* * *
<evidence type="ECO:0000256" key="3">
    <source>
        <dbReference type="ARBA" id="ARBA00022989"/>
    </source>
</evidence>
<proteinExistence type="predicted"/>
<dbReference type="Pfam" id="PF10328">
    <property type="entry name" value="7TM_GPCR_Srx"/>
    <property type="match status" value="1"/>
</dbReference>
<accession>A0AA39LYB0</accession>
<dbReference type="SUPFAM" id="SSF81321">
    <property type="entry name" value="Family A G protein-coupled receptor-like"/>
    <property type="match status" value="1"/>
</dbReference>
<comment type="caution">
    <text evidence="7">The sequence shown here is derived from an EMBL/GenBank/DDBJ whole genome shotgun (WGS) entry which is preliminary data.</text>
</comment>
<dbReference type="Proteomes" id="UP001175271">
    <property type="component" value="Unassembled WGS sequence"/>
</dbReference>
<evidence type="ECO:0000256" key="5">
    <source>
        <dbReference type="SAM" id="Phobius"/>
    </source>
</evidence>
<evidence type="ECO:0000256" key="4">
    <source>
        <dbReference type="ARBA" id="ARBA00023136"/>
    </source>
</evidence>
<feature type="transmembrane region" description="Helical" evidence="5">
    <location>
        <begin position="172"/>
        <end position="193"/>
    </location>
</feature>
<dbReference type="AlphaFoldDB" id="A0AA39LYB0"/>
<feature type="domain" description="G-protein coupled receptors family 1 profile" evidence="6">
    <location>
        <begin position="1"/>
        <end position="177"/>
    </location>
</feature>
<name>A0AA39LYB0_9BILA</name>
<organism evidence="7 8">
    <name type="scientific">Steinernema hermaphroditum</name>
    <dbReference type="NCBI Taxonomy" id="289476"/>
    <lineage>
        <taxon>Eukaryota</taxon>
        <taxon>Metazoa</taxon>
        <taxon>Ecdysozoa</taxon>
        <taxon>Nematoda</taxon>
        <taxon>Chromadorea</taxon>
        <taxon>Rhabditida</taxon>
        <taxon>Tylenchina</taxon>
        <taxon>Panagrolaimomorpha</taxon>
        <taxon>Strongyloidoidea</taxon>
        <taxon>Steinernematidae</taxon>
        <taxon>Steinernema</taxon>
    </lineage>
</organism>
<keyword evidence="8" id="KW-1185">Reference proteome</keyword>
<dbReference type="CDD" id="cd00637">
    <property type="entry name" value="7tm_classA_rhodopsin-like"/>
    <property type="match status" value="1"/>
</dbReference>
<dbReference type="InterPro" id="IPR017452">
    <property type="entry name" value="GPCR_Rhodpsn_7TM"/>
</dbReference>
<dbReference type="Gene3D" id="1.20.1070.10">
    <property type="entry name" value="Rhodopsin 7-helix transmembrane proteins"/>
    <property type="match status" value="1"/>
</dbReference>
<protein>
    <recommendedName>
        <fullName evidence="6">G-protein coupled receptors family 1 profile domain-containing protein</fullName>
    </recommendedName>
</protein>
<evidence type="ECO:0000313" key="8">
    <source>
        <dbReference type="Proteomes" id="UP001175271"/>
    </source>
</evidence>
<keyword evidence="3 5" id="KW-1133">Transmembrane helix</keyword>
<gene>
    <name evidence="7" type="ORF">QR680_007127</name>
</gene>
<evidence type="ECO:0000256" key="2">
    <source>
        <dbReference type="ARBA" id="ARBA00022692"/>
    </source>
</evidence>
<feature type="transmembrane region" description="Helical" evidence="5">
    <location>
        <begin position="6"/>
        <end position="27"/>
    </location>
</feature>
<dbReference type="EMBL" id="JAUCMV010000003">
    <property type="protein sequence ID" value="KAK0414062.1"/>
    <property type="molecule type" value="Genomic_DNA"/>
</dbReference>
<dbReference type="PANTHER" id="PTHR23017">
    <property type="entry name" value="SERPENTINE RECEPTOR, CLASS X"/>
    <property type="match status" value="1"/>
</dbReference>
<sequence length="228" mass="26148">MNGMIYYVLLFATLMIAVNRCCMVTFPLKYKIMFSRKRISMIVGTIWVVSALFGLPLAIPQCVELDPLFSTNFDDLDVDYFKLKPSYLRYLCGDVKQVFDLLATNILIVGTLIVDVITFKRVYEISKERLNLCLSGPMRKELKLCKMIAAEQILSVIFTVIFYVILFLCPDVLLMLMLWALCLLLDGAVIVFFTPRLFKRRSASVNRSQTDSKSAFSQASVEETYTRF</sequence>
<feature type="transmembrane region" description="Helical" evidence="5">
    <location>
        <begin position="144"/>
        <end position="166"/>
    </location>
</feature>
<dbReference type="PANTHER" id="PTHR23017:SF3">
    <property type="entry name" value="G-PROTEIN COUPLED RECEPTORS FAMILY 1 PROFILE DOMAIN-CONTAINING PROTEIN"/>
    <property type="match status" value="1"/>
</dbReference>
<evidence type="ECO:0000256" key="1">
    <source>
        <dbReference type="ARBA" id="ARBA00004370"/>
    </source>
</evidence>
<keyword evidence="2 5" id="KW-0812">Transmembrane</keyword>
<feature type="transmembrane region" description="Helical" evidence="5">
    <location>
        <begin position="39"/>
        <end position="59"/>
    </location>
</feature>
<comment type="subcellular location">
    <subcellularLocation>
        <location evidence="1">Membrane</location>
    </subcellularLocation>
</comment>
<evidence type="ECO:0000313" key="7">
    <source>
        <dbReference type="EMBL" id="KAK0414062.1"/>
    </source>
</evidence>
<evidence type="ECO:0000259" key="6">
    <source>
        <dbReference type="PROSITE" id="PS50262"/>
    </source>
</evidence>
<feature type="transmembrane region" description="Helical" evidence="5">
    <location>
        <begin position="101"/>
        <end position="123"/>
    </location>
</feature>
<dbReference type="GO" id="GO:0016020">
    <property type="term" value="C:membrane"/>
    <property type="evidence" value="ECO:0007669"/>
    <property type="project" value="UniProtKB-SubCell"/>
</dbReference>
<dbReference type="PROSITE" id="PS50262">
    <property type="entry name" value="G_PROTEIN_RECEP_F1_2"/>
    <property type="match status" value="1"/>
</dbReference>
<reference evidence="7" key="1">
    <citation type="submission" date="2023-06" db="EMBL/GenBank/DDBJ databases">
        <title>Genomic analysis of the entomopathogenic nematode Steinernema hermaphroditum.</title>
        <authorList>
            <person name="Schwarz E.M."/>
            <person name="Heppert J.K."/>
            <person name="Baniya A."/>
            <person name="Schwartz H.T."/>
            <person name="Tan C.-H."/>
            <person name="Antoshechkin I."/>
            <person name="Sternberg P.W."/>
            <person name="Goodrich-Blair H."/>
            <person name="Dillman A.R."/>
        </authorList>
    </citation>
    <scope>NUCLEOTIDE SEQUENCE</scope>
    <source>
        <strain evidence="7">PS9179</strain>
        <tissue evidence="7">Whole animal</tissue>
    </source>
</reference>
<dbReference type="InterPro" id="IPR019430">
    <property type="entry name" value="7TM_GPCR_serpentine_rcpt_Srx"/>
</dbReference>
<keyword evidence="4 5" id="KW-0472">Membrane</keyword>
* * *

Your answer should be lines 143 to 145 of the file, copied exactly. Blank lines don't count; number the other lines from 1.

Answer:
        <dbReference type="PROSITE" id="PS50262"/>
    </source>
</evidence>